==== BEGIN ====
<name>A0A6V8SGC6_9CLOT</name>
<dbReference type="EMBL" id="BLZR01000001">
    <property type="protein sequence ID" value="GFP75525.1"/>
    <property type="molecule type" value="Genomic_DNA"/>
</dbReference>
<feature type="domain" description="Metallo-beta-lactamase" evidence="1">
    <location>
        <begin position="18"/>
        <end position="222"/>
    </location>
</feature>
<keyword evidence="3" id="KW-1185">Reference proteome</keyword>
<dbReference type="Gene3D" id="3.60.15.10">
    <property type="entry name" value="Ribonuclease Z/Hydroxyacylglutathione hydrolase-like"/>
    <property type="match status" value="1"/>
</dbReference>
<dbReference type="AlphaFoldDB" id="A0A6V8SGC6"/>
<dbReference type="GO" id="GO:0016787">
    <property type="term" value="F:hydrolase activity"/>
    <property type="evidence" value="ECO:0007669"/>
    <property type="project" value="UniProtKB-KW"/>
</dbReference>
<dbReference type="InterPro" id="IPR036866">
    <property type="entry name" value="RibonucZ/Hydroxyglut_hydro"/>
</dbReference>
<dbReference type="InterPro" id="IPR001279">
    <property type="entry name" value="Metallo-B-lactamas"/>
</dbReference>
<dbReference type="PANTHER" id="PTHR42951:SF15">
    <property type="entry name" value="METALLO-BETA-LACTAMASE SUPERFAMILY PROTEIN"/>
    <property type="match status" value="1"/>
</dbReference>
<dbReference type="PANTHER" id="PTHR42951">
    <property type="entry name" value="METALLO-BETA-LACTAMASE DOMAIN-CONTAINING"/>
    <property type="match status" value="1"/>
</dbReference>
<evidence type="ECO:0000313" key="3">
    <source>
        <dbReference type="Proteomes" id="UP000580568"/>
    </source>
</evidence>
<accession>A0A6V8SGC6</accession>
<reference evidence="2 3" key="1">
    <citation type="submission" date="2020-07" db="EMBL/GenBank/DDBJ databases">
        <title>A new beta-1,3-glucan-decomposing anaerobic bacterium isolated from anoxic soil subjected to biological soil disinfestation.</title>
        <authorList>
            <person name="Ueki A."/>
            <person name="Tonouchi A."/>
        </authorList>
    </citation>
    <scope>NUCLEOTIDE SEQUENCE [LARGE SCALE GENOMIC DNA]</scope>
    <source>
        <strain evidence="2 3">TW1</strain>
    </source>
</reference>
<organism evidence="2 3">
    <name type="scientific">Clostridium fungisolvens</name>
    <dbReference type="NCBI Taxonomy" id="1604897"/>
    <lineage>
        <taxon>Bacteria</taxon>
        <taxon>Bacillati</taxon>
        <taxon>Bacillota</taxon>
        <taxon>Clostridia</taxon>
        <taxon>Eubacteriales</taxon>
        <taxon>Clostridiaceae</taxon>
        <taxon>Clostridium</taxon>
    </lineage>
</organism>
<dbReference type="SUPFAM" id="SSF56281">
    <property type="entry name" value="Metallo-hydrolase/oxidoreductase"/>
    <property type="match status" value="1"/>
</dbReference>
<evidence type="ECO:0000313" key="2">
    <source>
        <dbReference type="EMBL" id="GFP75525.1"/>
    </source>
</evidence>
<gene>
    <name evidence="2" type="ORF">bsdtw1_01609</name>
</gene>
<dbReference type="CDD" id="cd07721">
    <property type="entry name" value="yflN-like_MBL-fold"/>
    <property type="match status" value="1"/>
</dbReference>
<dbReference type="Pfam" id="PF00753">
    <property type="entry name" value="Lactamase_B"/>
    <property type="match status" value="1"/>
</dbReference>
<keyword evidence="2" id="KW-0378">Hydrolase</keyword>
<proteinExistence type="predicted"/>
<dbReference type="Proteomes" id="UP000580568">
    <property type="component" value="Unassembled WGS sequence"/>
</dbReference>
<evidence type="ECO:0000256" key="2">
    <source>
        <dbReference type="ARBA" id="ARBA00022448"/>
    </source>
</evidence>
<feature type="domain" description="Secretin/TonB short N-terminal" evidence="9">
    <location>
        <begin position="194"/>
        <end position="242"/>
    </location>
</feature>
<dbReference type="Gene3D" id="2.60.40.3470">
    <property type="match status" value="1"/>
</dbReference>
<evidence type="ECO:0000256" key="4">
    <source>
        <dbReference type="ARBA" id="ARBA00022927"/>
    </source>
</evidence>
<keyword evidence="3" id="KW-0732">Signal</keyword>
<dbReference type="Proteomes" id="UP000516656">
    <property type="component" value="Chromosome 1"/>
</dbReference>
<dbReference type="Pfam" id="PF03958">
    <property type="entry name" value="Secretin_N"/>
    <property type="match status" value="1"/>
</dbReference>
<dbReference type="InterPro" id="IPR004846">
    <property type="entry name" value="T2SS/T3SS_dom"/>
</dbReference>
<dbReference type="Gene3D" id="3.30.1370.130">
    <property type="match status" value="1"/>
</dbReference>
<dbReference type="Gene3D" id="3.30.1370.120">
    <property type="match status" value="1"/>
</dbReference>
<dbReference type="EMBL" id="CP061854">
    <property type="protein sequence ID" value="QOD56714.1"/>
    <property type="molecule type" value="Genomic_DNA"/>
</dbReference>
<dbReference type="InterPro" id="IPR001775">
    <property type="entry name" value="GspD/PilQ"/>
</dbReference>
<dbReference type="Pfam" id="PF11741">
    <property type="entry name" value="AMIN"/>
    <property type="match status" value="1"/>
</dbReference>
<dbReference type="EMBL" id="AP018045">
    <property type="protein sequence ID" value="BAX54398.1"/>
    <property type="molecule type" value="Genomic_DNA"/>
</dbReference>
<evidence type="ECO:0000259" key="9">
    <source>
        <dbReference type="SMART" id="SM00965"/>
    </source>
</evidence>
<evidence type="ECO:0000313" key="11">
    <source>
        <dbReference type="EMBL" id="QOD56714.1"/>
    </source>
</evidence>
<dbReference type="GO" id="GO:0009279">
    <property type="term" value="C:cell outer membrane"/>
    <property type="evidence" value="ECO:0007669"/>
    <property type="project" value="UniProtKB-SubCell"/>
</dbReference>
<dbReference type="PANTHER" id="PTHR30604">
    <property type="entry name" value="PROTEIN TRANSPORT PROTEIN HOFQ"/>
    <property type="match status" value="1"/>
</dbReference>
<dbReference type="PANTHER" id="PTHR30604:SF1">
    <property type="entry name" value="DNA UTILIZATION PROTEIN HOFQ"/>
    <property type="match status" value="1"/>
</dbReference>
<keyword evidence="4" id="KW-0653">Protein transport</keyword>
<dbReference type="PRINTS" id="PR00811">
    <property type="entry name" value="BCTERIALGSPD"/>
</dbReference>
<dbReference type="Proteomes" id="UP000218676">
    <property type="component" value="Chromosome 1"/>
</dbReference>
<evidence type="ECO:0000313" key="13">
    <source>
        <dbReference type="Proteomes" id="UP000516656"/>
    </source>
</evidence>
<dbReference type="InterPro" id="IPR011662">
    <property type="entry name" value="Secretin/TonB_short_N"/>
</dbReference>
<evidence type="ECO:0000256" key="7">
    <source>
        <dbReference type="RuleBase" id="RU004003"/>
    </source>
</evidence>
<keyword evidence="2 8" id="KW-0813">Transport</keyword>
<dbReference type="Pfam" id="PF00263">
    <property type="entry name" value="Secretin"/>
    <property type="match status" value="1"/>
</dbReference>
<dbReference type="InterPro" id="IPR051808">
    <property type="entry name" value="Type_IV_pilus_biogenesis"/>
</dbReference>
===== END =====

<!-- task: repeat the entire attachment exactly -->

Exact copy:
<name>A0A6V8SGC6_9CLOT</name>
<dbReference type="EMBL" id="BLZR01000001">
    <property type="protein sequence ID" value="GFP75525.1"/>
    <property type="molecule type" value="Genomic_DNA"/>
</dbReference>
<feature type="domain" description="Metallo-beta-lactamase" evidence="1">
    <location>
        <begin position="18"/>
        <end position="222"/>
    </location>
</feature>
<keyword evidence="3" id="KW-1185">Reference proteome</keyword>
<dbReference type="Gene3D" id="3.60.15.10">
    <property type="entry name" value="Ribonuclease Z/Hydroxyacylglutathione hydrolase-like"/>
    <property type="match status" value="1"/>
</dbReference>
<dbReference type="AlphaFoldDB" id="A0A6V8SGC6"/>
<dbReference type="GO" id="GO:0016787">
    <property type="term" value="F:hydrolase activity"/>
    <property type="evidence" value="ECO:0007669"/>
    <property type="project" value="UniProtKB-KW"/>
</dbReference>
<dbReference type="InterPro" id="IPR036866">
    <property type="entry name" value="RibonucZ/Hydroxyglut_hydro"/>
</dbReference>
<dbReference type="InterPro" id="IPR001279">
    <property type="entry name" value="Metallo-B-lactamas"/>
</dbReference>
<dbReference type="PANTHER" id="PTHR42951:SF15">
    <property type="entry name" value="METALLO-BETA-LACTAMASE SUPERFAMILY PROTEIN"/>
    <property type="match status" value="1"/>
</dbReference>
<dbReference type="PANTHER" id="PTHR42951">
    <property type="entry name" value="METALLO-BETA-LACTAMASE DOMAIN-CONTAINING"/>
    <property type="match status" value="1"/>
</dbReference>
<evidence type="ECO:0000313" key="3">
    <source>
        <dbReference type="Proteomes" id="UP000580568"/>
    </source>
</evidence>
<accession>A0A6V8SGC6</accession>
<reference evidence="2 3" key="1">
    <citation type="submission" date="2020-07" db="EMBL/GenBank/DDBJ databases">
        <title>A new beta-1,3-glucan-decomposing anaerobic bacterium isolated from anoxic soil subjected to biological soil disinfestation.</title>
        <authorList>
            <person name="Ueki A."/>
            <person name="Tonouchi A."/>
        </authorList>
    </citation>
    <scope>NUCLEOTIDE SEQUENCE [LARGE SCALE GENOMIC DNA]</scope>
    <source>
        <strain evidence="2 3">TW1</strain>
    </source>
</reference>
<organism evidence="2 3">
    <name type="scientific">Clostridium fungisolvens</name>
    <dbReference type="NCBI Taxonomy" id="1604897"/>
    <lineage>
        <taxon>Bacteria</taxon>
        <taxon>Bacillati</taxon>
        <taxon>Bacillota</taxon>
        <taxon>Clostridia</taxon>
        <taxon>Eubacteriales</taxon>
        <taxon>Clostridiaceae</taxon>
        <taxon>Clostridium</taxon>
    </lineage>
</organism>
<dbReference type="SUPFAM" id="SSF56281">
    <property type="entry name" value="Metallo-hydrolase/oxidoreductase"/>
    <property type="match status" value="1"/>
</dbReference>
<evidence type="ECO:0000313" key="2">
    <source>
        <dbReference type="EMBL" id="GFP75525.1"/>
    </source>
</evidence>
<gene>
    <name evidence="2" type="ORF">bsdtw1_01609</name>
</gene>
<dbReference type="CDD" id="cd07721">
    <property type="entry name" value="yflN-like_MBL-fold"/>
    <property type="match status" value="1"/>
</dbReference>
<dbReference type="Pfam" id="PF00753">
    <property type="entry name" value="Lactamase_B"/>
    <property type="match status" value="1"/>
</dbReference>
<keyword evidence="2" id="KW-0378">Hydrolase</keyword>
<proteinExistence type="predicted"/>
<dbReference type="Proteomes" id="UP000580568">
    <property type="component" value="Unassembled WGS sequence"/>
</dbReference>
<evidence type="ECO:0000256" key="2">
    <source>
        <dbReference type="ARBA" id="ARBA00022448"/>
    </source>
</evidence>
<feature type="domain" description="Secretin/TonB short N-terminal" evidence="9">
    <location>
        <begin position="194"/>
        <end position="242"/>
    </location>
</feature>
<dbReference type="Gene3D" id="2.60.40.3470">
    <property type="match status" value="1"/>
</dbReference>
<evidence type="ECO:0000256" key="4">
    <source>
        <dbReference type="ARBA" id="ARBA00022927"/>
    </source>
</evidence>
<keyword evidence="3" id="KW-0732">Signal</keyword>
<dbReference type="Proteomes" id="UP000516656">
    <property type="component" value="Chromosome 1"/>
</dbReference>
<dbReference type="Pfam" id="PF03958">
    <property type="entry name" value="Secretin_N"/>
    <property type="match status" value="1"/>
</dbReference>
<dbReference type="InterPro" id="IPR004846">
    <property type="entry name" value="T2SS/T3SS_dom"/>
</dbReference>
<dbReference type="Gene3D" id="3.30.1370.130">
    <property type="match status" value="1"/>
</dbReference>
<dbReference type="Gene3D" id="3.30.1370.120">
    <property type="match status" value="1"/>
</dbReference>
<dbReference type="EMBL" id="CP061854">
    <property type="protein sequence ID" value="QOD56714.1"/>
    <property type="molecule type" value="Genomic_DNA"/>
</dbReference>
<dbReference type="InterPro" id="IPR001775">
    <property type="entry name" value="GspD/PilQ"/>
</dbReference>
<dbReference type="Pfam" id="PF11741">
    <property type="entry name" value="AMIN"/>
    <property type="match status" value="1"/>
</dbReference>
<dbReference type="EMBL" id="AP018045">
    <property type="protein sequence ID" value="BAX54398.1"/>
    <property type="molecule type" value="Genomic_DNA"/>
</dbReference>
<evidence type="ECO:0000259" key="9">
    <source>
        <dbReference type="SMART" id="SM00965"/>
    </source>
</evidence>
<evidence type="ECO:0000313" key="11">
    <source>
        <dbReference type="EMBL" id="QOD56714.1"/>
    </source>
</evidence>
<dbReference type="GO" id="GO:0009279">
    <property type="term" value="C:cell outer membrane"/>
    <property type="evidence" value="ECO:0007669"/>
    <property type="project" value="UniProtKB-SubCell"/>
</dbReference>
<dbReference type="PANTHER" id="PTHR30604">
    <property type="entry name" value="PROTEIN TRANSPORT PROTEIN HOFQ"/>
    <property type="match status" value="1"/>
</dbReference>
<dbReference type="PANTHER" id="PTHR30604:SF1">
    <property type="entry name" value="DNA UTILIZATION PROTEIN HOFQ"/>
    <property type="match status" value="1"/>
</dbReference>
<keyword evidence="4" id="KW-0653">Protein transport</keyword>
<dbReference type="PRINTS" id="PR00811">
    <property type="entry name" value="BCTERIALGSPD"/>
</dbReference>
<dbReference type="Proteomes" id="UP000218676">
    <property type="component" value="Chromosome 1"/>
</dbReference>
<evidence type="ECO:0000313" key="13">
    <source>
        <dbReference type="Proteomes" id="UP000516656"/>
    </source>
</evidence>
<dbReference type="InterPro" id="IPR011662">
    <property type="entry name" value="Secretin/TonB_short_N"/>
</dbReference>
<evidence type="ECO:0000256" key="7">
    <source>
        <dbReference type="RuleBase" id="RU004003"/>
    </source>
</evidence>
<keyword evidence="2 8" id="KW-0813">Transport</keyword>
<dbReference type="Pfam" id="PF00263">
    <property type="entry name" value="Secretin"/>
    <property type="match status" value="1"/>
</dbReference>
<dbReference type="InterPro" id="IPR051808">
    <property type="entry name" value="Type_IV_pilus_biogenesis"/>
</dbReference>